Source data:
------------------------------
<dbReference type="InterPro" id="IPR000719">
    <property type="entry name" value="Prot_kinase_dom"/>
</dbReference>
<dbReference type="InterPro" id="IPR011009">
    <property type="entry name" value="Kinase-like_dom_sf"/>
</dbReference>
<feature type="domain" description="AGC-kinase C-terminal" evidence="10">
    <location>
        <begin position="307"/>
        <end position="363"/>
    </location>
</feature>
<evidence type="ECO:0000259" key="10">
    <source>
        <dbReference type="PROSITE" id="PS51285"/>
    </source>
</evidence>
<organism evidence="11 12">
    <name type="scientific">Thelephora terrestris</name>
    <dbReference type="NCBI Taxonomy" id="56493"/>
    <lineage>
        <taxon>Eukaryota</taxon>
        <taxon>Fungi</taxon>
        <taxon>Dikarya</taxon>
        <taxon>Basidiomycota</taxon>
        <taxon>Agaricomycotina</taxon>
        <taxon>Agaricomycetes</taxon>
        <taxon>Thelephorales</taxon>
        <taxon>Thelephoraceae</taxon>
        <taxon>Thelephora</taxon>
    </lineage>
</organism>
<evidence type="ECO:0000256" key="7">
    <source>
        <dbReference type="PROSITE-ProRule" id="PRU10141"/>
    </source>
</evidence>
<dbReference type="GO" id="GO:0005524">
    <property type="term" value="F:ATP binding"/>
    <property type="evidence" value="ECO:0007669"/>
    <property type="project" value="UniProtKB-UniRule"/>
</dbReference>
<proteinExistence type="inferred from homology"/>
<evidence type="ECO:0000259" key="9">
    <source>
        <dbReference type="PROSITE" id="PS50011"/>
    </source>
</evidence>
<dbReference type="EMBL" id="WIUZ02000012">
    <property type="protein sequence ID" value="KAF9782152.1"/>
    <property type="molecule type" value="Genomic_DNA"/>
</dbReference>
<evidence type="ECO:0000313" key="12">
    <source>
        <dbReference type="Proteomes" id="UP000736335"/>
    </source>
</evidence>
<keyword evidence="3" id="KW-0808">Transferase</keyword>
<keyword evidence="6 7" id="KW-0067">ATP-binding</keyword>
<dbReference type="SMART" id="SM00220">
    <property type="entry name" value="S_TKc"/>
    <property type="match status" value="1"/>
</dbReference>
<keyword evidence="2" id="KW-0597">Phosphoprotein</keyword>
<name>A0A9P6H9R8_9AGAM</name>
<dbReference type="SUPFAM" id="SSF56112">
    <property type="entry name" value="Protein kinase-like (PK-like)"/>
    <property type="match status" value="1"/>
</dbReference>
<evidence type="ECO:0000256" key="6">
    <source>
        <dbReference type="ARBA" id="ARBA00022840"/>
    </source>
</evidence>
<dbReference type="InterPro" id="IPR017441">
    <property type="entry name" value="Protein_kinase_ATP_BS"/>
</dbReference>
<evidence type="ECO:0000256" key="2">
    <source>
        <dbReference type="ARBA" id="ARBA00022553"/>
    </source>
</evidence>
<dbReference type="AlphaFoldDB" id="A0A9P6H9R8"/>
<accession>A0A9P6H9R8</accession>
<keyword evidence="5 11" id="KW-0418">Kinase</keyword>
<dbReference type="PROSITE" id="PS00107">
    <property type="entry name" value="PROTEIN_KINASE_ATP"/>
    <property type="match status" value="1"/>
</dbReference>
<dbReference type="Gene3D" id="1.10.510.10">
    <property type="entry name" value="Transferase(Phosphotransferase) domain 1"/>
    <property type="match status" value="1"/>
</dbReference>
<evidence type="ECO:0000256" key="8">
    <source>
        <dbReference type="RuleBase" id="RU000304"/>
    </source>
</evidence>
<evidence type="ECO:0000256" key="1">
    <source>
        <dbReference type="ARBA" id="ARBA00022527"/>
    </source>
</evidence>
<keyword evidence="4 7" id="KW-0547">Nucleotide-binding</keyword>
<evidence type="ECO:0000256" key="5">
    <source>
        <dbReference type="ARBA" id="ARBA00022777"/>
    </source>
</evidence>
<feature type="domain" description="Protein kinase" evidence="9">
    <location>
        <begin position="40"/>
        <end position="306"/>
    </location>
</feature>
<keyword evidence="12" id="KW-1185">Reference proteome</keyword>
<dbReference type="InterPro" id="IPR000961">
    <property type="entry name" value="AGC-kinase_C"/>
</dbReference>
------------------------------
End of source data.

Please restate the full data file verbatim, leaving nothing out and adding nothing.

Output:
<dbReference type="InterPro" id="IPR000719">
    <property type="entry name" value="Prot_kinase_dom"/>
</dbReference>
<dbReference type="InterPro" id="IPR011009">
    <property type="entry name" value="Kinase-like_dom_sf"/>
</dbReference>
<feature type="domain" description="AGC-kinase C-terminal" evidence="10">
    <location>
        <begin position="307"/>
        <end position="363"/>
    </location>
</feature>
<evidence type="ECO:0000259" key="10">
    <source>
        <dbReference type="PROSITE" id="PS51285"/>
    </source>
</evidence>
<organism evidence="11 12">
    <name type="scientific">Thelephora terrestris</name>
    <dbReference type="NCBI Taxonomy" id="56493"/>
    <lineage>
        <taxon>Eukaryota</taxon>
        <taxon>Fungi</taxon>
        <taxon>Dikarya</taxon>
        <taxon>Basidiomycota</taxon>
        <taxon>Agaricomycotina</taxon>
        <taxon>Agaricomycetes</taxon>
        <taxon>Thelephorales</taxon>
        <taxon>Thelephoraceae</taxon>
        <taxon>Thelephora</taxon>
    </lineage>
</organism>
<evidence type="ECO:0000256" key="7">
    <source>
        <dbReference type="PROSITE-ProRule" id="PRU10141"/>
    </source>
</evidence>
<dbReference type="GO" id="GO:0005524">
    <property type="term" value="F:ATP binding"/>
    <property type="evidence" value="ECO:0007669"/>
    <property type="project" value="UniProtKB-UniRule"/>
</dbReference>
<proteinExistence type="inferred from homology"/>
<evidence type="ECO:0000259" key="9">
    <source>
        <dbReference type="PROSITE" id="PS50011"/>
    </source>
</evidence>
<dbReference type="EMBL" id="WIUZ02000012">
    <property type="protein sequence ID" value="KAF9782152.1"/>
    <property type="molecule type" value="Genomic_DNA"/>
</dbReference>
<evidence type="ECO:0000313" key="12">
    <source>
        <dbReference type="Proteomes" id="UP000736335"/>
    </source>
</evidence>
<keyword evidence="3" id="KW-0808">Transferase</keyword>
<keyword evidence="6 7" id="KW-0067">ATP-binding</keyword>
<dbReference type="SMART" id="SM00220">
    <property type="entry name" value="S_TKc"/>
    <property type="match status" value="1"/>
</dbReference>
<keyword evidence="2" id="KW-0597">Phosphoprotein</keyword>
<name>A0A9P6H9R8_9AGAM</name>
<dbReference type="SUPFAM" id="SSF56112">
    <property type="entry name" value="Protein kinase-like (PK-like)"/>
    <property type="match status" value="1"/>
</dbReference>
<evidence type="ECO:0000256" key="6">
    <source>
        <dbReference type="ARBA" id="ARBA00022840"/>
    </source>
</evidence>
<dbReference type="InterPro" id="IPR017441">
    <property type="entry name" value="Protein_kinase_ATP_BS"/>
</dbReference>
<evidence type="ECO:0000256" key="2">
    <source>
        <dbReference type="ARBA" id="ARBA00022553"/>
    </source>
</evidence>
<dbReference type="AlphaFoldDB" id="A0A9P6H9R8"/>
<accession>A0A9P6H9R8</accession>
<keyword evidence="5 11" id="KW-0418">Kinase</keyword>
<dbReference type="PROSITE" id="PS00107">
    <property type="entry name" value="PROTEIN_KINASE_ATP"/>
    <property type="match status" value="1"/>
</dbReference>
<dbReference type="Gene3D" id="1.10.510.10">
    <property type="entry name" value="Transferase(Phosphotransferase) domain 1"/>
    <property type="match status" value="1"/>
</dbReference>
<evidence type="ECO:0000256" key="8">
    <source>
        <dbReference type="RuleBase" id="RU000304"/>
    </source>
</evidence>
<evidence type="ECO:0000256" key="1">
    <source>
        <dbReference type="ARBA" id="ARBA00022527"/>
    </source>
</evidence>
<keyword evidence="4 7" id="KW-0547">Nucleotide-binding</keyword>
<evidence type="ECO:0000256" key="5">
    <source>
        <dbReference type="ARBA" id="ARBA00022777"/>
    </source>
</evidence>
<feature type="domain" description="Protein kinase" evidence="9">
    <location>
        <begin position="40"/>
        <end position="306"/>
    </location>
</feature>
<keyword evidence="12" id="KW-1185">Reference proteome</keyword>
<dbReference type="InterPro" id="IPR000961">
    <property type="entry name" value="AGC-kinase_C"/>
</dbReference>